The waves were high since a storm had just passed. At about 5:50 P.M., a s the POWs watched, the Japanese ran to the bow of the ship and a torpedo passed in front of the ship. Moments later, the Japanese ran to the ship's stern and watched as a second torpedo passed behind the ship. There was a sudden jar and the ship stopped dead in the water. It had been hit by two torpedoes amidships in its third hold where there were no POWs, but it still killed some POWs. It is believed that the submarine that fired the torpedoes was the U.S.S. Snook or U.S.S. Shark.
At first the POWs cheered wildly until they realized they were facing death. Lt.
Robert S. Overbeck said of the incident
, "The third torpedo struck squarely amidships and buckled the vessel but it didn't break in
Overbeck also commented on the reaction of the POWs in the holds.
"For about five second there was panic among us, but there were five or six chaplains who prayed
fervently and quieted the men."
The guards began to beat the POWs on deck with their guns to chase them
back into the holds. After the men entered the holds, the guards cut the rope ladders and covered the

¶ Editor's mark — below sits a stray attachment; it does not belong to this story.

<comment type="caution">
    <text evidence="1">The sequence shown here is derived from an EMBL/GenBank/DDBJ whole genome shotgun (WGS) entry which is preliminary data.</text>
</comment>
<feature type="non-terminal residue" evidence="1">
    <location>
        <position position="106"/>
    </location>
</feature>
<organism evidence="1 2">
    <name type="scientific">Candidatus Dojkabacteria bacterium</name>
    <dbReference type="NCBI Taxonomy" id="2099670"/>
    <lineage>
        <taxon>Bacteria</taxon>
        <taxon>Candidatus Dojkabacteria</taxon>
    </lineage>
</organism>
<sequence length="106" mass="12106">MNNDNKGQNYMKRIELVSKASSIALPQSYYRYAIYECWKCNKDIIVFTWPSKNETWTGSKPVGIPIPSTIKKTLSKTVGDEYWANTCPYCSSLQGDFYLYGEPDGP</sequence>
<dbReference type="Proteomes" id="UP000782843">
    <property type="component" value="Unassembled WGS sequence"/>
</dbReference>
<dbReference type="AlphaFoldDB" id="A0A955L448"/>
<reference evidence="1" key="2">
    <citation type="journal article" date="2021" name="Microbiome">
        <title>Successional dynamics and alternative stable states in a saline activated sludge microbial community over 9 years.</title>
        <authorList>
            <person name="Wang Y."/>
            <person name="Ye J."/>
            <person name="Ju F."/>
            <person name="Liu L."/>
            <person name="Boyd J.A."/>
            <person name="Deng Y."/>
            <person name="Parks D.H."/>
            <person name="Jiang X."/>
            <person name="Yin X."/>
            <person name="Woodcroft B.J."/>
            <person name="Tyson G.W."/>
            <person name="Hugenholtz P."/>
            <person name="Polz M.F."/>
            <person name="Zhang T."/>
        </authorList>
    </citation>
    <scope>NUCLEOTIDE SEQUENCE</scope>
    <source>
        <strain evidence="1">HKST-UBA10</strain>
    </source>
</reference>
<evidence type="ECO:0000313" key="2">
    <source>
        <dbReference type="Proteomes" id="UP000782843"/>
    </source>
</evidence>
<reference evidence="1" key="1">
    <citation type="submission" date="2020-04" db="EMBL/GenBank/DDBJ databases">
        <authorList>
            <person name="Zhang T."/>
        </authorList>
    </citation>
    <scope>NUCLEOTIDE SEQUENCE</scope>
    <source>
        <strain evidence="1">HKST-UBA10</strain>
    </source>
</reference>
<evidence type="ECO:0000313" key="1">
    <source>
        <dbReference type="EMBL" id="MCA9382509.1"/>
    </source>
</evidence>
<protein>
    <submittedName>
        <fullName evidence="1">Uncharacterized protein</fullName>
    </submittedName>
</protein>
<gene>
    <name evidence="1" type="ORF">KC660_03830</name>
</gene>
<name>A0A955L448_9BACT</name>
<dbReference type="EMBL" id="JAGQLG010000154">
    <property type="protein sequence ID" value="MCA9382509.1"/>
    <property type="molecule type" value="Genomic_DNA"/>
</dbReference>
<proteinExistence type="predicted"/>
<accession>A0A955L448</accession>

hatches with their covers. Since they had received the order to abandon ship, they did not have time to tie
the hatch covers.
According to surviving POWs, the ship stayed afloat for hours but got lower in the water. At one point, the stern of the ship began going under which caused the ship to split in half but the halves remained afloat. It was about this time that about 35 POWs swam to the nearest Japanese ship. When the Japanese realized that they were POWs, they pushed them underwater with poles and drowned them or hit them with clubs. Those POWs who could not swim raided the food lockers for a last meal, because they wanted to die with full stomachs. Other POWs took to the water with anything that would float.
Three POWs found an abandoned life boat and managed to climb in but found it had no
oars. With the rough seas, they could not maneuver it to help other POWs. According to the
Arisan Maru and sank sometime after dark on Tuesday, October 24, 1944. The men in the boat